It started as a French coloring technique a very long time ago and now balayage (or baliage) is pretty omnipresent (and incredibly popular) in U.S. salons. The “freeform” hair painting gets points for not only the amazing dimension and multi-tonal results it creates, but also for the low-maintenance level needed to rock the look long after you’ve left the salon.
While models and celebrities may have lead the way of the trend, Kate Reid, director of COLOR.ME by KEVIN.MURPHY says it really is the perfect example of how a high-fashion movement can be implemented into the mainstream. “As fashion evolved and sun-kissed hair became fashionable, clients want to look effortlessly chic and this is a low maintenance, yet high-fashion look. Because of this, balayage has established a solid place in every salon globally.”
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What’s more, Reid says, is that it’s—wait for it—a cost-efficient way to keep up with your color. “What I love about this look the most is that it’s an affordable way of high-impact color because it grows out seamlessly (because it’s not super close to the roots), thus having to make less trips to the salon. Every client needs to understand how often to come back for their do, how to keep their color fresh and how to achieve beautiful hair without spending the day at the salon.”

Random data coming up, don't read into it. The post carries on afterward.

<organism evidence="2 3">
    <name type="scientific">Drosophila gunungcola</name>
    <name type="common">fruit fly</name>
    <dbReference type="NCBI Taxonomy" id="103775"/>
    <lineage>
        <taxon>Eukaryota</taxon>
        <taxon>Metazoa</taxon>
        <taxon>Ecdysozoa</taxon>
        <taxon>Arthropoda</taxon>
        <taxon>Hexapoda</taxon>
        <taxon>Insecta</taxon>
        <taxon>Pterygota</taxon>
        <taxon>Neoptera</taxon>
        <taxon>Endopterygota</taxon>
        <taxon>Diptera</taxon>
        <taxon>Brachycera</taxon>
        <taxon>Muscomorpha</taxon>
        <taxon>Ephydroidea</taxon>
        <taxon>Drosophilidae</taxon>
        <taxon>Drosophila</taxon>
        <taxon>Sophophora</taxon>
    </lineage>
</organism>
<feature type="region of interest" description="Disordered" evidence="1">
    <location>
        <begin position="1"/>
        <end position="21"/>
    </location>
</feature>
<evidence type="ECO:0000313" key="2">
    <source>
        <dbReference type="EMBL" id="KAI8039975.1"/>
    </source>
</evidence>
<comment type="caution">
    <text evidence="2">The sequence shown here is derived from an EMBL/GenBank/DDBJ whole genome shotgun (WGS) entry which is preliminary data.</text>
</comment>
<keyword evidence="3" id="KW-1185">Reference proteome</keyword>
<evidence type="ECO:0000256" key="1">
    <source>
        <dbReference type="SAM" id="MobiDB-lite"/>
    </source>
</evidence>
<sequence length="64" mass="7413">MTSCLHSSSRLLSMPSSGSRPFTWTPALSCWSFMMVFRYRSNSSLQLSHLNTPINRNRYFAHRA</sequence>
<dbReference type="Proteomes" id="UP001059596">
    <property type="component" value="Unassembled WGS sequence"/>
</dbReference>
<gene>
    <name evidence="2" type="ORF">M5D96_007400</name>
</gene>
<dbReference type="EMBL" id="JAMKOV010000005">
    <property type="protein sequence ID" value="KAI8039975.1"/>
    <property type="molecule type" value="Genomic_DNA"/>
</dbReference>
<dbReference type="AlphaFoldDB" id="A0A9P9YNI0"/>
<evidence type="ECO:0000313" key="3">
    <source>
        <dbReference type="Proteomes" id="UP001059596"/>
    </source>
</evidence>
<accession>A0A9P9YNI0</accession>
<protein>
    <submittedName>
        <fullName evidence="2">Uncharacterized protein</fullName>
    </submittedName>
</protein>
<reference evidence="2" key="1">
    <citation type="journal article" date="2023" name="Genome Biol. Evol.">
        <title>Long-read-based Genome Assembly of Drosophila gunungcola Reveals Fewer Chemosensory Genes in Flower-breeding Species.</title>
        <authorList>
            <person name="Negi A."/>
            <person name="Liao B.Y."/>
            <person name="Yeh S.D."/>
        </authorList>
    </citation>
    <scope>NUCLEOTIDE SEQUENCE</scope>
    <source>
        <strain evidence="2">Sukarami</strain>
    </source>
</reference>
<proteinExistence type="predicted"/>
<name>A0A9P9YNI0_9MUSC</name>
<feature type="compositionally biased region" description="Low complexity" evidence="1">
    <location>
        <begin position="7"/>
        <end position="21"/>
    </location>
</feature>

Of course, your color is only as good as the person who is doing it, and Reid recommends first asking your stylist if he or she is comfortable with the technique and request to see some of their previous work. “Images are the best tool of communication with your hair colorist. You can show them and also explain what you love about the look, what you would like to achieve with your specific hair, what you like about the tones and your desired end result.” And don’t be shy to take a few different inspiration images with you. “Give your stylist options so he/she can discuss with you which inspiration looks best on you based on your skin tone, hair texture, cut, style, etc.”
One New York color duo, Bianca Cox and Chi Tang, co-owners of Bianchi Salon in the East Village, also agree that balayage is here to stay. Their salon specializes in it (they even offer a five-hour balayage treatment) and they say they truly view it as an art form because it’s so focused on color that can be customized, yet it’s an option that is still accessible.
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“We use different tools during the painting process. Small and large hair brushes, large paintbrushes and roller blending, similar to brush strokes or smudging used in art. We use three to six different toners in their hair, as opposed to one or two. We are literally creating art in their hair and customizing it to fit their natural color and features. The effects of all the techniques and tools bring on different results.”
The best part? “Because clients are getting hand-painted color that transitions between multiple tones, in some cases, they can’t even tell where the color is beginning from, making it timeless as it grows out.”